Are you "pro-Israel" or "pro-Palestine"? It isn't even noon yet as I write this, and I've already been accused of being both.
Hamas has reduced the Palestinian cause from one where Palestinians deserve a viable State to live on like any other nation, to a series of pity quarrels and disputes over side issues.
How DARE Israel be upset that the Arab enablers, spinners and propagandists have skillfully exploited images of the human shields that they cynically use as missile fodder to advance their anti-Israel, anti-Jewish fatwa.
The longer the war goes, especially Israel's ground offensive, the more likely that all Palestinians, even those in the West Bank, could rally around Hamas.
These three young men were killed by hateful people who had no regard for humanity or the values of life treasured by most. Until the world truly understands this evil and acts to combat it, cultures of hate like those responsible for taking the lives of Naftali, Eyal and Gilad will sadly continue to flourish.
The PLO-Hamas deal is about bringing back democracy for Palestinians. That is a goal Americans and Israelis alike should support. Instead, they have grown accustomed to pointing out Palestinian flaws while overlooking the overt support for colonization and domination that pervade Israeli politics.
Characterizing the Fatah-Hamas unity, or rather reconciliation, agreement as helpful or harmful to the Israeli-Palestinian peace process is premature at best.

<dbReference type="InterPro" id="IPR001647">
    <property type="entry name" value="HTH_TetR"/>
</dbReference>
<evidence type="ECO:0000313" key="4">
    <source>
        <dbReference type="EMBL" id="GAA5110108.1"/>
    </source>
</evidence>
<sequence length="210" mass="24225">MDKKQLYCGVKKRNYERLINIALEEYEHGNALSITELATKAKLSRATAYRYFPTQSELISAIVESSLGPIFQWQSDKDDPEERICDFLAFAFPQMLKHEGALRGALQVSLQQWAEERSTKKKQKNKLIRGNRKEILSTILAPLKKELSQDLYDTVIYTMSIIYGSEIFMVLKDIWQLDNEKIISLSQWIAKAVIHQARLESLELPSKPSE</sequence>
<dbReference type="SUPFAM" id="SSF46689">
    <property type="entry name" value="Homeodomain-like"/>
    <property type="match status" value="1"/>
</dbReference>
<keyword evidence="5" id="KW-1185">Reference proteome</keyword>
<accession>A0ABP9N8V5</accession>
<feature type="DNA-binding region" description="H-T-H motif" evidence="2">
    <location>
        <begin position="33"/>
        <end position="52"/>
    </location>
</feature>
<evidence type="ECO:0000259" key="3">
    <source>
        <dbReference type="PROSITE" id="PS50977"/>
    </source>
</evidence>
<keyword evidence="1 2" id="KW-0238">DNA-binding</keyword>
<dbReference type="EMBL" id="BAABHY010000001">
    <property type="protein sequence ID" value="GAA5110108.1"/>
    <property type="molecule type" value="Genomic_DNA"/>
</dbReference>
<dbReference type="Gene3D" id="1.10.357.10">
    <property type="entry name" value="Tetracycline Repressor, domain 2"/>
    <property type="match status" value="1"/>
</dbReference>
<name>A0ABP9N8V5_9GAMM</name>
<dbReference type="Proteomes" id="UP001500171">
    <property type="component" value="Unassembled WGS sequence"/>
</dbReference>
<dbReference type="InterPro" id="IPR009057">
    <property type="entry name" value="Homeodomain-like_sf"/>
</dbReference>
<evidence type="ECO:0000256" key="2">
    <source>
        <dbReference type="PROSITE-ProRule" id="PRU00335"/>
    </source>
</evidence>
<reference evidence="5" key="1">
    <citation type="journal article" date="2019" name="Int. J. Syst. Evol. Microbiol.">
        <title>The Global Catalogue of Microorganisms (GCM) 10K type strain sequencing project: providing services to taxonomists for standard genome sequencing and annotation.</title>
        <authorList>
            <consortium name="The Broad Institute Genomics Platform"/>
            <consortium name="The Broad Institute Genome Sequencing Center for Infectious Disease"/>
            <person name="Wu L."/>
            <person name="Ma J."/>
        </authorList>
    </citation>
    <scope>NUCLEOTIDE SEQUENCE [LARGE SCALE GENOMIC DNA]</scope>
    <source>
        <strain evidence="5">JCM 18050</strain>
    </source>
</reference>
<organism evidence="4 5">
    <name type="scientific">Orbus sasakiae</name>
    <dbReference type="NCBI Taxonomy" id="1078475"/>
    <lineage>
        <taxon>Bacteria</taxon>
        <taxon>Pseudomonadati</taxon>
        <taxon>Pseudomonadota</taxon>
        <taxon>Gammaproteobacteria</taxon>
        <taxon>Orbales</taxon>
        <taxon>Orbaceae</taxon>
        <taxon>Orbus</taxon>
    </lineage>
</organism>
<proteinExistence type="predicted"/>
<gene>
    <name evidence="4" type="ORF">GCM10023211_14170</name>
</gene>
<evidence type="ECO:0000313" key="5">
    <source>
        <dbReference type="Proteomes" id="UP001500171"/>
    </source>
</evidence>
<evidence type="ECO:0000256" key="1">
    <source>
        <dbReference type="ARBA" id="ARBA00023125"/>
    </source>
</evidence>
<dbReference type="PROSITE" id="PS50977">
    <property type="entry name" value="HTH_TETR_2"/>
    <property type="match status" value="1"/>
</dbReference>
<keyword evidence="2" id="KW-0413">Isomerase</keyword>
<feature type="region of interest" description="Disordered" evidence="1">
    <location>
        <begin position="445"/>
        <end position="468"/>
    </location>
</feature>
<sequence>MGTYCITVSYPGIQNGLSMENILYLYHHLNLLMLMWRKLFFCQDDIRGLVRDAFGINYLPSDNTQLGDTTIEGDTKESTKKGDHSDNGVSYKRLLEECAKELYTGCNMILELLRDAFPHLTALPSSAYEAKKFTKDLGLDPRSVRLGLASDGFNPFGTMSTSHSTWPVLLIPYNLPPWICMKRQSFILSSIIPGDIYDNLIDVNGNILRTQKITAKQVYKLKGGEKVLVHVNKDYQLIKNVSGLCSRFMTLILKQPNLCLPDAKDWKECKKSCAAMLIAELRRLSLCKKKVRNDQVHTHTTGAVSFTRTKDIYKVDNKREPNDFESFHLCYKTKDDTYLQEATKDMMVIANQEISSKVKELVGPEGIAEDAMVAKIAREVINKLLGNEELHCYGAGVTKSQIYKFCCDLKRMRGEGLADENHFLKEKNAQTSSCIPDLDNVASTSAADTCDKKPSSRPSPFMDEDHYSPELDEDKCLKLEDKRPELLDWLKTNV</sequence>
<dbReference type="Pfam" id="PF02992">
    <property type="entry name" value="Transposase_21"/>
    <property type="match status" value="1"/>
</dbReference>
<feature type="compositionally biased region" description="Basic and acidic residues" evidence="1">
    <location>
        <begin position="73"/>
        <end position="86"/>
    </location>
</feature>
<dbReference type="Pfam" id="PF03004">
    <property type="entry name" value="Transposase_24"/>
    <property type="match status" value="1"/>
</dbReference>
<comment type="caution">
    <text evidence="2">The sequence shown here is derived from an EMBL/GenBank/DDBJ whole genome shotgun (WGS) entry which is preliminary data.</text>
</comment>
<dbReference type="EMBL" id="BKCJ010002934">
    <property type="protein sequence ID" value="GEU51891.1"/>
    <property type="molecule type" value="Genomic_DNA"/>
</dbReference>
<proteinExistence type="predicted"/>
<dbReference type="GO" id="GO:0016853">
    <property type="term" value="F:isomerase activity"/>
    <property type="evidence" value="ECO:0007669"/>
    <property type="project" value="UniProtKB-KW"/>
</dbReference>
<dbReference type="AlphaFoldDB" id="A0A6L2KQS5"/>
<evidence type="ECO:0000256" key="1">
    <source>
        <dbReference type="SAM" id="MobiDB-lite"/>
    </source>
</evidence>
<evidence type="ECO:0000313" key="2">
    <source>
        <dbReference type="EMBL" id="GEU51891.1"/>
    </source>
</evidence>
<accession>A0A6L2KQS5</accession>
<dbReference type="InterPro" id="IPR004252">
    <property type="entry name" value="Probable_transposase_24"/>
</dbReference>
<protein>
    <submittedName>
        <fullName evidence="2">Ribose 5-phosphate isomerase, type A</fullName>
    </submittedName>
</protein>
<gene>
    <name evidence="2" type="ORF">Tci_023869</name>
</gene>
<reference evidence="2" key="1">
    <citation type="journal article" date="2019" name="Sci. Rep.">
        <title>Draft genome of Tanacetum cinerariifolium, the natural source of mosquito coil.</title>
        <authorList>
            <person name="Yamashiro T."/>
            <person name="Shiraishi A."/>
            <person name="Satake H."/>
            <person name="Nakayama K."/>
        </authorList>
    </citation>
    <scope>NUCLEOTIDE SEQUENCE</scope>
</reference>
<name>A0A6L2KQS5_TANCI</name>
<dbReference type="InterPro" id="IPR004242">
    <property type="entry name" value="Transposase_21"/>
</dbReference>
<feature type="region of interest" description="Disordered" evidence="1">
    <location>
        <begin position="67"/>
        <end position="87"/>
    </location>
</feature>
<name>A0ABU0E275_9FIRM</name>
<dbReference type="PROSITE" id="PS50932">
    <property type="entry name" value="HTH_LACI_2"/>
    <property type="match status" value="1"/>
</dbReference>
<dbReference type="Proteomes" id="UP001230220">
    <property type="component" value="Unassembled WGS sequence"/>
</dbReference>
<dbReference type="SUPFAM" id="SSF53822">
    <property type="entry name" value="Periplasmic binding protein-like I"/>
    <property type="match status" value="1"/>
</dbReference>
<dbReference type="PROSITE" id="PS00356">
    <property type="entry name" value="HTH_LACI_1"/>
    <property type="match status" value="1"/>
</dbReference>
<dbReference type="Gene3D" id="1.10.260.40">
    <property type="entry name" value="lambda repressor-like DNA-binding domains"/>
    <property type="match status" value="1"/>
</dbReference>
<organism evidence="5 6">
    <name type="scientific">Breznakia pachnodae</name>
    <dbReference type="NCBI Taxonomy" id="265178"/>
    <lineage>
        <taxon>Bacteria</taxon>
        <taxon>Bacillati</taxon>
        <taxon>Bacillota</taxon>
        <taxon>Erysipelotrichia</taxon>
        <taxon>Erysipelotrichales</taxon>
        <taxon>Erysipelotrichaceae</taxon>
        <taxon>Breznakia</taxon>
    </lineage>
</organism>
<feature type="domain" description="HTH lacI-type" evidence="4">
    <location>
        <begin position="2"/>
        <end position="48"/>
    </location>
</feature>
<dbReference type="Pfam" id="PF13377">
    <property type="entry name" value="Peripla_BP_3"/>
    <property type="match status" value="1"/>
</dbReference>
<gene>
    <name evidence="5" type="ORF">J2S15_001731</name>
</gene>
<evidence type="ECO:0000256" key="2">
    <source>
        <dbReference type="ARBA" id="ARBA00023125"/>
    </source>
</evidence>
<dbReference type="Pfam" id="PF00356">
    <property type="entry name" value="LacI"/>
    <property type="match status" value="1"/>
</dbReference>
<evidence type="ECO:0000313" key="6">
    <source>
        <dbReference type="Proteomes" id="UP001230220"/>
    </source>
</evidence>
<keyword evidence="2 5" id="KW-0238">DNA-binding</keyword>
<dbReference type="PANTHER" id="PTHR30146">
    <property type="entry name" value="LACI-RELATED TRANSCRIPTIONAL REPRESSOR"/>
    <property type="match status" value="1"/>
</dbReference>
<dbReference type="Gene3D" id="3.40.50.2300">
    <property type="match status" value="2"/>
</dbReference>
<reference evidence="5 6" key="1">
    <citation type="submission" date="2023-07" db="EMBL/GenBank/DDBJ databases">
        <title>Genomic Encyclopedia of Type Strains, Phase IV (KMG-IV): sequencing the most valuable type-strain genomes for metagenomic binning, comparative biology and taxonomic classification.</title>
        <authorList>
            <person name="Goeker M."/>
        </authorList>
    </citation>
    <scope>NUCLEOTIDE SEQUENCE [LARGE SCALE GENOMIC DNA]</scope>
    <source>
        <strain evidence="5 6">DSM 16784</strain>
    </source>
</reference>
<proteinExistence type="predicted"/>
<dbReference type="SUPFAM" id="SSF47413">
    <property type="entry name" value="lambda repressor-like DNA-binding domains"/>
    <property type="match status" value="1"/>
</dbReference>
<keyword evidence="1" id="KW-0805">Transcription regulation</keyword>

Ultimately, Netanyahu is shaping Israel in his own image. The United States and Europe no longer feel they can trust Israel; they expect to be tricked and outmaneuvered. They no longer believe they can take the Israeli government's word at face value.
Washington should not underestimate the overwhelming public support in Palestine for this agreement. U.S. opposition will put them in conflict not just Hamas but with the entire Palestinian people.
My hope is that Fatah and Hamas succeed, which is the thing Netanyahu fears above all else. He fears unity not because he believes that Hamas is dedicated to the eradication of Israel but because it might not be.
Putting aside all these displays of faux anger and misplaced regret, the Palestinians are right to celebrate. Reconciliation and national unity are not only good, in and of themselves, they are necessary if there is to be a lasting Israeli-Palestinian peace.
Mohammed Assaf, a 23-year-old wedding singer from a refugee camp in Gaza, became not only the first Palestinian to win "Arab Idol," but also the first in decades to prompt such a visceral outpouring of emotion, uniting Palestinians of all walks of life, political affiliations and generations in a winning moment - a rarity, to say the least.
In his upcoming visit to Israel and Palestine, Secretary of State John Kerry will attempt a last-ditch effort to persuade Israel's Prime Minster Netanyahu and the Palestinian Authority's President Abbas to resume peace negotiations.
This week's creative and disciplined actions by young and unaffiliated Palestinian men and women resemble very much the creativity and experimentation that had been the hallmark of the first Intifada.
History shows that in the delicate arena of foreign policy, actions often have unintended, if not devastating, consequences. It is for this reason that I fear that Israel's response to the Palestinian Authority's successful bid for non-member observer state status at the U.N. does not serve its long-term interests.
Anyone who thinks that there is a possibility of peace between Israelis and Palestinians is either delusional or just hasn't been paying close attention to that part of world for the last 65 years.